Teenage boys and the pull of the wild

Teenage boys and the pull of the wild by Sarah James

We live next door to a rock pool with a cliff face that juts up out of it. Hot summer weekends sees the car park crowded and you can hardly see the green water for people splashing and swimming about. Even on those super crowded days you will still find people, mainly young men, scrambling up the cliff, teetering on the edge and then flinging themselves into the water below.

One stinking hot Sunday in the middle of the Christmas holidays me, and all of the kids, were sitting in the creek up stream from the rock pools when we heard the eerie sound of sirens meandering their way into the valley. As the sun sunk hours later behind the mountains, taking the heat of the day, we learnt that a teenage boy had jumped off the cliff face, smashed the back of his head on a submerged rock and then his body had got stuck, wedged underneath a ledge. It took an hour to find him, a fourteen-year-old boy pulling him to the surface.

I felt sick that night tucking my children into bed, kissing their warm cheeks. I swore silently to myself that none of my boys would be cliff jumpers. We would teach them about the dangers young, we would talk and talk and talk so that none of them had the urge to throw themselves off a cliff.

And they didn’t, for the longest of times. And I thought I was so clever. I thought I had it completely sorted, boys and risk, it was just a matter of talking to them for long enough and from a young enough age and then they would get it, they would understand that there was no point and behave in a safe way so that their mother could feel completely at ease as they ventured off into the big wide world.

But then Jack, our oldest, grew up. At sixteen he was going down to the rock pools by himself. I assumed he was being sensible; that all the talking we’d done about cliff jumping had sunk in, so much so that I didn’t even ask. Until one day, when we were all watching a movie that him and his mates had made, and there was Jack running off the cliff ledge, jumping out and doing a back flip towards the cliff, a ‘gaigner’ it’s called. The sort of flip where one slip could see brains smashed all over the rock ledge before your body landed awkwardly in the water.

We had another long talk about why this probably wasn’t a good idea. Pete, my husband, sat there with us but he was suspiciously silent. Jack agreed and I thought that was that, stupidly, naively I thought he wouldn’t do it again. A few months later the video evidence was put in front of us again.

‘Jack!’ I said, looking over at him.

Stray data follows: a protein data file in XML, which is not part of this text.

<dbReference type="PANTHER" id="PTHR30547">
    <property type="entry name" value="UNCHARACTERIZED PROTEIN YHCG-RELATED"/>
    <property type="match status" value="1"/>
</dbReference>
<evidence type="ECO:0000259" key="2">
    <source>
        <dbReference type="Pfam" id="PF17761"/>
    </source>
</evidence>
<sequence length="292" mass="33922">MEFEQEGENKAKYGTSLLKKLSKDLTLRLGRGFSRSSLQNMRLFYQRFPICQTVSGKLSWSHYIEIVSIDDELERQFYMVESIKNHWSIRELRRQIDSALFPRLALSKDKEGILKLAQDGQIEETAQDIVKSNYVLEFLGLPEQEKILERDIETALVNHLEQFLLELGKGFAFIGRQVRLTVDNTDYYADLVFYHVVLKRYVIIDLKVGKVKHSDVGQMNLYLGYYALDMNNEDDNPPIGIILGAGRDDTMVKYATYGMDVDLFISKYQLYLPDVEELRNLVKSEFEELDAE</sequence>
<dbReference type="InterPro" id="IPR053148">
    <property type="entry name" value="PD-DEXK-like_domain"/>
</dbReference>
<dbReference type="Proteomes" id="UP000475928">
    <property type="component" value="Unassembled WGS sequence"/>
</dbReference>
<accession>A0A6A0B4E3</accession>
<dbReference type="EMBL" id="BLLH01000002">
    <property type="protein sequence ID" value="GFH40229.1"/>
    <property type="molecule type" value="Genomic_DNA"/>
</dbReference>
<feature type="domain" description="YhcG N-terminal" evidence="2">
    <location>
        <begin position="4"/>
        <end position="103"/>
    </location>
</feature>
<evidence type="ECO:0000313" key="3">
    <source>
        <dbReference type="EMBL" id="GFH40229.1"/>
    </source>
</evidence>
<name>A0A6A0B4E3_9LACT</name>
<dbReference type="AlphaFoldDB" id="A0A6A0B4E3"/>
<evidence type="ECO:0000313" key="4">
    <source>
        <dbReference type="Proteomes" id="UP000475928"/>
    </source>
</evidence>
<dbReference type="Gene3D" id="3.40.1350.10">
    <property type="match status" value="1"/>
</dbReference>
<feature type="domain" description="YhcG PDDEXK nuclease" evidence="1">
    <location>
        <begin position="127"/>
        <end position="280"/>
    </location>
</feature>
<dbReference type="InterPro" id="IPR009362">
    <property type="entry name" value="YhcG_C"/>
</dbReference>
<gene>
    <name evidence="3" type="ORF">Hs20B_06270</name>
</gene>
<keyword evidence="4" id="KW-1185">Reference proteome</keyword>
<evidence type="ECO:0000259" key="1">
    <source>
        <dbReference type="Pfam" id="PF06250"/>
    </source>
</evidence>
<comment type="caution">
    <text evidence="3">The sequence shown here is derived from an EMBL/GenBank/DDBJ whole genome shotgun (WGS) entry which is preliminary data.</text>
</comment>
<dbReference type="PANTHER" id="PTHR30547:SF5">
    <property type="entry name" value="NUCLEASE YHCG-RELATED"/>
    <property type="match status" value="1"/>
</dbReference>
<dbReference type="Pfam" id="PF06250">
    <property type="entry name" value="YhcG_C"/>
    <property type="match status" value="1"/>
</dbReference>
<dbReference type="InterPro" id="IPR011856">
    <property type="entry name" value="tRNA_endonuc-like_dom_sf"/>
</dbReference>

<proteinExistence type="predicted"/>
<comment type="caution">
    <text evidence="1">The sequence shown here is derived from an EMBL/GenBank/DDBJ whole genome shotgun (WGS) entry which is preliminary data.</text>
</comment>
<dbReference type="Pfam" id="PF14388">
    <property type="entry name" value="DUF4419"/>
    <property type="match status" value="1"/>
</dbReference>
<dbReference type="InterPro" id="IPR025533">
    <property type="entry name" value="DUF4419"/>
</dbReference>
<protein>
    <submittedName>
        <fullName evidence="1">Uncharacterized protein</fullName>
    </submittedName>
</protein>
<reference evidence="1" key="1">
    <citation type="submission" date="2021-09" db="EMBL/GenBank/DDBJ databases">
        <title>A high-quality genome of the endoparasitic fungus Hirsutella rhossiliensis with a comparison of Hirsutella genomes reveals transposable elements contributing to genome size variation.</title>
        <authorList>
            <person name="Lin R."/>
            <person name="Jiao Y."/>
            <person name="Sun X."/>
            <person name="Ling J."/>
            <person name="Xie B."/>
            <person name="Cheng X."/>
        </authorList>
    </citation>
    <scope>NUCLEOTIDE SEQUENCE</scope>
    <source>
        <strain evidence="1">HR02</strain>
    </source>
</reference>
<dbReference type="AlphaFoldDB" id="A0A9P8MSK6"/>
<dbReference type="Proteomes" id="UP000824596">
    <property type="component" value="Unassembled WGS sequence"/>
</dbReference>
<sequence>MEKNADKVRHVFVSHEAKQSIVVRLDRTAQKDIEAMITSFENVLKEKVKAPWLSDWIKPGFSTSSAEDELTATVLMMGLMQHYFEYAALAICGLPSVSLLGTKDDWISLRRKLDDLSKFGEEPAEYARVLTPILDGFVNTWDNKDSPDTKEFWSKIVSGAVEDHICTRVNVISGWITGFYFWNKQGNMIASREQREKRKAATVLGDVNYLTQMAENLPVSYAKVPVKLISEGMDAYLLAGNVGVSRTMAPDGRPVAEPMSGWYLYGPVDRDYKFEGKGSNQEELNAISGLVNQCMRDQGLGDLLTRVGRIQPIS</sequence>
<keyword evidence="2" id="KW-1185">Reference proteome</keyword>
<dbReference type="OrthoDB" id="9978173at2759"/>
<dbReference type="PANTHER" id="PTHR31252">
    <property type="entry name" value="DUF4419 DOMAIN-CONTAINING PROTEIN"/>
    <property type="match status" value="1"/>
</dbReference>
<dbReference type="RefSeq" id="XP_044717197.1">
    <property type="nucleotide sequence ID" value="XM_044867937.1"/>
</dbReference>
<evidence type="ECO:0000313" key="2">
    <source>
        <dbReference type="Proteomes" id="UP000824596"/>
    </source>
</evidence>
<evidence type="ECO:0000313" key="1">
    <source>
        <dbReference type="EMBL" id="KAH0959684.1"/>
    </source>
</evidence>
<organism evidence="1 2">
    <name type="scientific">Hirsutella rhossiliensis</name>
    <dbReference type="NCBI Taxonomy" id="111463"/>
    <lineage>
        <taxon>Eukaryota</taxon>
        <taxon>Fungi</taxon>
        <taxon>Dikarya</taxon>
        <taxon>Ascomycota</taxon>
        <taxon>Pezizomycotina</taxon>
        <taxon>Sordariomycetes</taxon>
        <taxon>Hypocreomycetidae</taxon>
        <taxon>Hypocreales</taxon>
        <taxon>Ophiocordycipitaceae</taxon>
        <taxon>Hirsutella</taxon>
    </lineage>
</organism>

He smiled and shrugged, ‘I know, I thought about not doing it, but I can’t help it.’

‘Pete?’ I looked at my husband wanting him to say something.

‘Looks like fun,’ and then he laughed. I wanted to throttle him. I wanted to throttle both of them but instead I burst into tears and left the room.

Pete followed me and sat with me until the tears stopped.

‘How can you do that?’ I asked him.

‘Do what?’

‘Make light of something so serious?’

‘Well it does look like fun,’ he smiled at me gently.

‘It looks like he’s going to kill himself.’

‘I don’t think so, maybe, but probably not. He’s skilled. It’s a risk but a calculated one. Teenage boys need risks and there’s no amount of talking that will change that.’

I wanted to scream and yell and protest, most of all though I wanted to put my teenage boys in a bubble and never let them out.

Pete sat there and explained patiently to me that two things would happen if I banned them from exploring risk. Firstly they wouldn’t tell us what they were doing. If they stopped talking then there could be no conversation about risk management, no conversation about when a risk out weighed the benefit of the thrill. Secondly, if they weren’t allowed to explore their limitations in nature, put themselves up against the forces of the wild, cliff jumping, surfing big waves, they would seek it in other much unhealthier ways, like racing cars on the highway or illicit drugs.

‘You have to let them go honey, as hard as it is, you have to trust them and as a man who has been there, you have to trust me. This is part of the process of becoming a healthy, courageous young man.’

As much as I wanted to hold on and cling tight I could see if I did the only person I would be looking out for was me. It was time to surrender my boys, well Jack at least, to the pull of the wild.


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